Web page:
Family average income and diagnosed Type 2 diabetes in urban and rural residents in regional mainland China.

Xu, Fei, Yin, Xiao-Mei, Zhang, Min, Leslie, Eva, Ware, Robert. and Owen, Neville 2006, Family average income and diagnosed Type 2 diabetes in urban and rural residents in regional mainland China., Diabetic medicine: journal of diabetes UK, vol. 23, no. 11, pp. 1239-1246.

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Title Family average income and diagnosed Type 2 diabetes in urban and rural residents in regional mainland China.
Author(s) Xu, Fei
Yin, Xiao-Mei
Zhang, Min
Leslie, Eva
Ware, Robert.
Owen, Neville
Journal name Diabetic medicine: journal of diabetes UK
Volume number 23
Issue number 11
Start page 1239
End page 1246
Publisher Wiley
Place of publication Chichester, England
Publication date 2006-11
ISSN 0742-3071
1464-5491
Keyword(s) China
diabetes
family average income
socio-economic status
Summary Aims: To explore the relationship between family average income (FAI; an index of socio-economic status) and Type 2 diabetes in a region of mainland China. Methods: Population-based cross-sectional study, conducted between October 2000 and March 2001 in administrative villages (n = 45) randomly selected from three urban districts and two rural counties of NanJing municipality, mainland China, with a regional population of 5.6 million. Participants were all local residents aged ≥ 35 years old (n = 29 340); 67.7% from urban areas, 32.3% from rural areas, 49.8% male and 50.2% female. Results: The response rate of eligible participants was 90.1%. The overall prevalence of self-reported Type 2 diabetes was 1.9%. After adjustment for possible confounding variables (age, gender, area of residence, body mass index, educational level, smoking status, occupational and leisure-time physical activity), participants in the higher and middle FAI categories were more than twice as likely to have Type 2 diabetes as those in the lower FAI category. Conclusions: The prevalence of Type 2 diabetes is positively related to socio-economic status (indexed by FAI) in Chinese at the population level. After controlling for potential confounding factors, people in higher socio-economic status groups are more likely to have Type 2 diabetes. These associations are consistent with other effects of epidemiological transition and identify a need for preventive initiatives.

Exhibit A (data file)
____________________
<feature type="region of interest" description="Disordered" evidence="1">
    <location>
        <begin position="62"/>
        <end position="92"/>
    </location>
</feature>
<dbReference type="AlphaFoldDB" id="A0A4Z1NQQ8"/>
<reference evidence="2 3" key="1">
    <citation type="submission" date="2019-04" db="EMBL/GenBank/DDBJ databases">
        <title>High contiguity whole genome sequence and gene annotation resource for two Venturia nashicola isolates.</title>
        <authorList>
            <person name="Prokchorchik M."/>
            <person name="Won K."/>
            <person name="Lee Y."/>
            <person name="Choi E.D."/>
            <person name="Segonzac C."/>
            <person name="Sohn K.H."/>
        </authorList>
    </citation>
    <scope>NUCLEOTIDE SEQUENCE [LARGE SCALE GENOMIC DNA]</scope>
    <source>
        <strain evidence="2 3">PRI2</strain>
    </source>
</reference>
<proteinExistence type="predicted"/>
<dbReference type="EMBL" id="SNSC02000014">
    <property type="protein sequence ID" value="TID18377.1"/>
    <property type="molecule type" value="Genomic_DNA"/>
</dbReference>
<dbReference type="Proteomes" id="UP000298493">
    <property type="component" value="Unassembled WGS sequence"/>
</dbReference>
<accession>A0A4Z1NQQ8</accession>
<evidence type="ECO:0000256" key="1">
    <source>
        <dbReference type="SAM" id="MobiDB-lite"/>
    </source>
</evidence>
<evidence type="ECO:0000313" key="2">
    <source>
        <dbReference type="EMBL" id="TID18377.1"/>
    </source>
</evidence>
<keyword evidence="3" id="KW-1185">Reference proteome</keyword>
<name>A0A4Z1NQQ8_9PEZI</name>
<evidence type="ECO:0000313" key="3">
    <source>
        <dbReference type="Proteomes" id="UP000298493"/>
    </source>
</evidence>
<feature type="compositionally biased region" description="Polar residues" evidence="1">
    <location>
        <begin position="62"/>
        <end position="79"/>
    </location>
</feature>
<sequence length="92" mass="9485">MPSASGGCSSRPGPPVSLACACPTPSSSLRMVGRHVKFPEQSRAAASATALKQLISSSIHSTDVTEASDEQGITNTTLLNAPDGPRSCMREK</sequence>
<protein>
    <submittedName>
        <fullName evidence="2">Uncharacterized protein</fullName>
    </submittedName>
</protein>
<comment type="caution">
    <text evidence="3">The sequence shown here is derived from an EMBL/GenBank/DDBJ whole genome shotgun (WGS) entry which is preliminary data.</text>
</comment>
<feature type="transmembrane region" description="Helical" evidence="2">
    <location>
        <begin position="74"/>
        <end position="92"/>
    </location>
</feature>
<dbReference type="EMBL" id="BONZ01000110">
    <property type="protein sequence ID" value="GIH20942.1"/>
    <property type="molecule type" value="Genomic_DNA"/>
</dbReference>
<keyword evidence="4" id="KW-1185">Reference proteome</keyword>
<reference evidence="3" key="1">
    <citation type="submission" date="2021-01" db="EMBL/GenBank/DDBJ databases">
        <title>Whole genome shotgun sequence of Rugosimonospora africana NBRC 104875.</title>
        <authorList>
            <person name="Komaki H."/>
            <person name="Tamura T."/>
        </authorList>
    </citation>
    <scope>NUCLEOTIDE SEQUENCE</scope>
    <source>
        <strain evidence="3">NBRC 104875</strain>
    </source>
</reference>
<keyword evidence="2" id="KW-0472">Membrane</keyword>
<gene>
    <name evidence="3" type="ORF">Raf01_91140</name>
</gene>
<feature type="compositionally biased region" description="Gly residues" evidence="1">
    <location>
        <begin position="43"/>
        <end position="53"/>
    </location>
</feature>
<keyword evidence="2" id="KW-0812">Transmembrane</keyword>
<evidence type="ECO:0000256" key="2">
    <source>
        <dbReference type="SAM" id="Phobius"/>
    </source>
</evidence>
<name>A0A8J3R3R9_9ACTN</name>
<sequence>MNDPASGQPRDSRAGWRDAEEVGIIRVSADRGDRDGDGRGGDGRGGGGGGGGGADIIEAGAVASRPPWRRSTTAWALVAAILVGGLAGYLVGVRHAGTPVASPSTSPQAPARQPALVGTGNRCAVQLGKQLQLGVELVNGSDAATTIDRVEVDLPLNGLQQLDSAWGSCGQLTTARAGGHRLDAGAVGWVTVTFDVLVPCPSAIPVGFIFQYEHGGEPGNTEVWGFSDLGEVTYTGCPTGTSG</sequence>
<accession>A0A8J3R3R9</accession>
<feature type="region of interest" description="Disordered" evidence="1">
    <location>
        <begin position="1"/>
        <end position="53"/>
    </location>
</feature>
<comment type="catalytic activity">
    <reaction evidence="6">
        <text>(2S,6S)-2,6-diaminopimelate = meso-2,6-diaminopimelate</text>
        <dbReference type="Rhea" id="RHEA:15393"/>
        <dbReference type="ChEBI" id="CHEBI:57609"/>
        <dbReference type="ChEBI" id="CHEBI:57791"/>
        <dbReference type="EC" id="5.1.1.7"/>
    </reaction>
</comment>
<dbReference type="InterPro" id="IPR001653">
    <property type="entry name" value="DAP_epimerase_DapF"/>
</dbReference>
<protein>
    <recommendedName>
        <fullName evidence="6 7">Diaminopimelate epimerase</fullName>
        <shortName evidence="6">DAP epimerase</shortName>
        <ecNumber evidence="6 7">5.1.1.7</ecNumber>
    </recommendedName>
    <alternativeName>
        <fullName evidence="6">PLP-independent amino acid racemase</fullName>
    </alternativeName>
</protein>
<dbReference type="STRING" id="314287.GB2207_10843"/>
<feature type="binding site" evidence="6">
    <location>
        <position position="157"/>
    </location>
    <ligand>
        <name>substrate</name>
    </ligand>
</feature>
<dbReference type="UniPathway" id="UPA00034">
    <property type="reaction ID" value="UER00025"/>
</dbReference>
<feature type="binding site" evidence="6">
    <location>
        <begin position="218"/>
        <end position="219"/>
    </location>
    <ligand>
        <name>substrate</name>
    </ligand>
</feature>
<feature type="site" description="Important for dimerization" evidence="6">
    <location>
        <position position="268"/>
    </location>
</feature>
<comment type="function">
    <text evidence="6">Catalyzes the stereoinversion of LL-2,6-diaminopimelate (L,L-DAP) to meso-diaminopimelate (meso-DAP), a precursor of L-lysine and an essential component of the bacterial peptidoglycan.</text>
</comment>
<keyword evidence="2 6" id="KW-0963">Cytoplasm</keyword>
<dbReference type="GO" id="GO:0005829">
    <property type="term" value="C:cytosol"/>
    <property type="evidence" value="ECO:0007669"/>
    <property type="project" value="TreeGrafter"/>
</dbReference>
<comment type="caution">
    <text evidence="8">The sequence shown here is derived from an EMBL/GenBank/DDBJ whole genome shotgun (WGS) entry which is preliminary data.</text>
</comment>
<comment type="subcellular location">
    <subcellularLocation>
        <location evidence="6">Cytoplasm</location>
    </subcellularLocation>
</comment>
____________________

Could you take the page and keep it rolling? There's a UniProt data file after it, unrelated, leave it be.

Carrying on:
Language eng
Field of Research 111706 Epidemiology
HERDC Research category C1 Refereed article in a scholarly journal
Copyright notice ©2006, The Authors
Persistent URL http://hdl.handle.net/10536/DRO/DU:30008995

Document type: Journal Article
Collection: School of Health and Social Development
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